The Relationship between Softball Student-Athletes' Motivation, Self-Confidence, and Perception of Coach Leadership
Master of Science (MS)
Semester of Degree Completion
Amber M. Shipherd
This study advanced the understanding of relationships among coach leadership and collegiate softball players' self-confidence and motivation. The purpose of this study was to examine if there was a correlation between perceived coach leadership and softball player's self-confidence and motivation. Ninety-seven U.S. collegiate female softball student-athletes completed a Basic Demographic Survey, the Trait Sport-Confident Inventory (TSCI), Leadership Scale for Sport (LSS), and Sport Motivation Scale (SMS). Multiple linear regression analyses results indicated that LSS and SMS subscales explained 45 percent of the variance in TSCI scores. Pearson correlation coefficients were computed and significant moderate positive relationships were found between the LSS subscales, SMS subscales, and TSCI scores. These results indicate that there is a relationship between perceived coach leadership and a softball student-athlete's self-confidence and motivation. The research findings can be used to aid coaches in developing a coaching style that is well perceived by softball athletes. This will assist coaches in developing techniques (i.e., communication skills, motivational factors, correctional feedback, mental toughness) that will motivate and give their softball athletes high levels of self-confidence while performing.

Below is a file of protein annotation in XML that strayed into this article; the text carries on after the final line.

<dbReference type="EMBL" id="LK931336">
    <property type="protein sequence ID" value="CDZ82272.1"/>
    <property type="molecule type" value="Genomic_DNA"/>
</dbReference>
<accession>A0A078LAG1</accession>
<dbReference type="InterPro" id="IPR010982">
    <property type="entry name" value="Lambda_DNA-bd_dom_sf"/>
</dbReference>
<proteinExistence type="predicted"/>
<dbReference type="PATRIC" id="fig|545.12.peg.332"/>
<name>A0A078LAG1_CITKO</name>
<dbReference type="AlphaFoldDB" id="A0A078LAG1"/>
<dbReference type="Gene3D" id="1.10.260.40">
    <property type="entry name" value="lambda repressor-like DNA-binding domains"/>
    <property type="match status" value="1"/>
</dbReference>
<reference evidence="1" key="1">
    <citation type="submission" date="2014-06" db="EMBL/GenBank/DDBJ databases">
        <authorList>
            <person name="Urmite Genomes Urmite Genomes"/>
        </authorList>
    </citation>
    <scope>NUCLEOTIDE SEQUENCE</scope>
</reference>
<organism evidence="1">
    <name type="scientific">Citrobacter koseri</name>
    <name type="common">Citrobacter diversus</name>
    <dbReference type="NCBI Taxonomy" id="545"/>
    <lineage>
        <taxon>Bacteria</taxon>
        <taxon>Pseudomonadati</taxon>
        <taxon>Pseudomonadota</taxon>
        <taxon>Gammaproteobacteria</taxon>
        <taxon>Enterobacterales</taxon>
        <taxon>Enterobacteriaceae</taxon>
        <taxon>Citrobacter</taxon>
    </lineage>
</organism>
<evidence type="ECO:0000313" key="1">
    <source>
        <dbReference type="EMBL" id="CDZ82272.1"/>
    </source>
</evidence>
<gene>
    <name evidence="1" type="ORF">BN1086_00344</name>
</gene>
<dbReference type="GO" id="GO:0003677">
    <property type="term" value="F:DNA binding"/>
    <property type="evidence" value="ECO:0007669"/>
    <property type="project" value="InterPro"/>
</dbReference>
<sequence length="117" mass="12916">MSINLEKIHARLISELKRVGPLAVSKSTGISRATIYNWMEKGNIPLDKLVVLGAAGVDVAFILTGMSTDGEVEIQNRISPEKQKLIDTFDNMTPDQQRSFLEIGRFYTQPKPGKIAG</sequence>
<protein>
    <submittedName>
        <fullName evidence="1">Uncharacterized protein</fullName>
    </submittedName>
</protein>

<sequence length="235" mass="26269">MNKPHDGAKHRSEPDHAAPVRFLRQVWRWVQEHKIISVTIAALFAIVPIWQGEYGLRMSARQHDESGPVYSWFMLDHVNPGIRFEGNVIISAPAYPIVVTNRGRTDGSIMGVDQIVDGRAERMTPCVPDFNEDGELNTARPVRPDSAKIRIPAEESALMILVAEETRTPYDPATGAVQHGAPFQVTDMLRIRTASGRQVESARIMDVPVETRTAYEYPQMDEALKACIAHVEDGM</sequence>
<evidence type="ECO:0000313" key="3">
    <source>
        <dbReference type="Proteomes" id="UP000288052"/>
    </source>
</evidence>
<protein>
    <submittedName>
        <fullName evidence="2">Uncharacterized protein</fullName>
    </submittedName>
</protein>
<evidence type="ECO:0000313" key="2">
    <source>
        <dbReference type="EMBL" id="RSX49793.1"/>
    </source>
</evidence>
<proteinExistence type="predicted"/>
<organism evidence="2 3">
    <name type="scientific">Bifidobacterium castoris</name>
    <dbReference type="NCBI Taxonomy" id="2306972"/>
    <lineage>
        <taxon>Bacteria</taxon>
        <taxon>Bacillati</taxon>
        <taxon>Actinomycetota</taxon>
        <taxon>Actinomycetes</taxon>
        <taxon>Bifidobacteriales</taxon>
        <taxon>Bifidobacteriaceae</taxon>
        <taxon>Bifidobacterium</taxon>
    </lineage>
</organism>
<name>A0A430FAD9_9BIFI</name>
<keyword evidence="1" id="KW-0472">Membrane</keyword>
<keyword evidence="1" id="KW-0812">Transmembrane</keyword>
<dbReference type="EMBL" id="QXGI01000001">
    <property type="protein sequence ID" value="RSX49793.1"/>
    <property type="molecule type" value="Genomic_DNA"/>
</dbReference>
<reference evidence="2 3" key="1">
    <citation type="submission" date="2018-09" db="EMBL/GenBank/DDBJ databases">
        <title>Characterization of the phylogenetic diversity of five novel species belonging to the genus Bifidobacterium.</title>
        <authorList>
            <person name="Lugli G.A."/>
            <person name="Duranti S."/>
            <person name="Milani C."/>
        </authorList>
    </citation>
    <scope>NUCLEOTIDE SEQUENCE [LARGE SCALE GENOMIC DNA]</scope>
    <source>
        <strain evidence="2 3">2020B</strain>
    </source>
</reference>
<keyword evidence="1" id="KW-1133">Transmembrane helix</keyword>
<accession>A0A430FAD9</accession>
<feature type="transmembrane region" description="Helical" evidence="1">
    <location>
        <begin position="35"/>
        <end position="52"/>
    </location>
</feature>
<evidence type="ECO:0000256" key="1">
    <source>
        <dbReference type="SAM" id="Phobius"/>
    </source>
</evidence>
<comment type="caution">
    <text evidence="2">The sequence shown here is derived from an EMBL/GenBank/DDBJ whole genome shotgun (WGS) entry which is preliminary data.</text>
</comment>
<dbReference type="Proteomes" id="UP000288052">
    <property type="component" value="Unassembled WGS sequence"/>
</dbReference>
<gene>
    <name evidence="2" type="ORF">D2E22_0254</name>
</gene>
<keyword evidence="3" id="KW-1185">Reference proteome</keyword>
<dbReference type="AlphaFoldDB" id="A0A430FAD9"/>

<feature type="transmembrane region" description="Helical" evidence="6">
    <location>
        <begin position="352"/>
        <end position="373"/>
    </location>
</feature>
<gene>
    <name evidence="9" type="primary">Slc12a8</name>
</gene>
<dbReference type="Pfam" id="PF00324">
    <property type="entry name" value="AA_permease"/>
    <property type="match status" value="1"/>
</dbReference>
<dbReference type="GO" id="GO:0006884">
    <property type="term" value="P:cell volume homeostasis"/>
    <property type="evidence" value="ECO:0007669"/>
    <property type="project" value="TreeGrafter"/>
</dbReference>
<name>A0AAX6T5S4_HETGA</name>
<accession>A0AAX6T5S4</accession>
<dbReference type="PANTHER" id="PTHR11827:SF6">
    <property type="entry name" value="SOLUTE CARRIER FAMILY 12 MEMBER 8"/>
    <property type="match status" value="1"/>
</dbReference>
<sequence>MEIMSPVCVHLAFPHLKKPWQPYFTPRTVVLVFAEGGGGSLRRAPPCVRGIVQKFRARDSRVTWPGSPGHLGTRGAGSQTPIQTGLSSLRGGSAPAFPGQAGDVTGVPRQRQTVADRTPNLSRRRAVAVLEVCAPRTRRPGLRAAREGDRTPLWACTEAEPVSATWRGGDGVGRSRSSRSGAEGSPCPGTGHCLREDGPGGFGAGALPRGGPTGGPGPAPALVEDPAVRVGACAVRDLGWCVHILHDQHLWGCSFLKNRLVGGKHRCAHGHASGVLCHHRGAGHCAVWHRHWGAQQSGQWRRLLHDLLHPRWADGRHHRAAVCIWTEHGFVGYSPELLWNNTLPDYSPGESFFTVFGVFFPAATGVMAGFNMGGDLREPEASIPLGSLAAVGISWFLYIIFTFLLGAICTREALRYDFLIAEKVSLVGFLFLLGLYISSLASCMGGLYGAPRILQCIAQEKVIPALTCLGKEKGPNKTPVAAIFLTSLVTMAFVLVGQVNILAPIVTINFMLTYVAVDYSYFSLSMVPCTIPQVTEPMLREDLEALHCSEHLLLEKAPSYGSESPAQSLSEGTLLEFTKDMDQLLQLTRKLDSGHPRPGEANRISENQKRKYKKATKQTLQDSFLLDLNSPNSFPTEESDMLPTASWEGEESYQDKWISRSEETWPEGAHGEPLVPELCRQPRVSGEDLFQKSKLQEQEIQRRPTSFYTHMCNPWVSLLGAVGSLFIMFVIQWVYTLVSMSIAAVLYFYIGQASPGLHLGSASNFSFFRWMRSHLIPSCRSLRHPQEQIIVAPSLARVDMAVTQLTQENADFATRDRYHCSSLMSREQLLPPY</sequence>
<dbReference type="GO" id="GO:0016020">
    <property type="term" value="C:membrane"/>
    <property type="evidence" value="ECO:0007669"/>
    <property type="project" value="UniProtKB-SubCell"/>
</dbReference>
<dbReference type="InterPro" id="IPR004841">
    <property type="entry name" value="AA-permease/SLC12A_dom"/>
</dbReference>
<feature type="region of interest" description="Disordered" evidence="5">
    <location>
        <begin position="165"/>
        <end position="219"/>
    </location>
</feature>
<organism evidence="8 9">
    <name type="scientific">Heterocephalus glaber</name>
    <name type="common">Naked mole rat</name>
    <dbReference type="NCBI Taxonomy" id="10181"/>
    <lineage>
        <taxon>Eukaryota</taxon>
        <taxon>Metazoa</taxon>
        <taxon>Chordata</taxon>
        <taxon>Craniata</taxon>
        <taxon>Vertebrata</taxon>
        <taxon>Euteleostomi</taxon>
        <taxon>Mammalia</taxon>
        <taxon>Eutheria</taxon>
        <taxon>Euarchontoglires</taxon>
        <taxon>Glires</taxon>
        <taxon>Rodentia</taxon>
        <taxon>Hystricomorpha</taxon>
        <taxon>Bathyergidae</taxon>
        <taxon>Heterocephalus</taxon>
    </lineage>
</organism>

Sernek, Jacquelyn M., "The Relationship between Softball Student-Athletes' Motivation, Self-Confidence, and Perception of Coach Leadership" (2016). Masters Theses. 2468.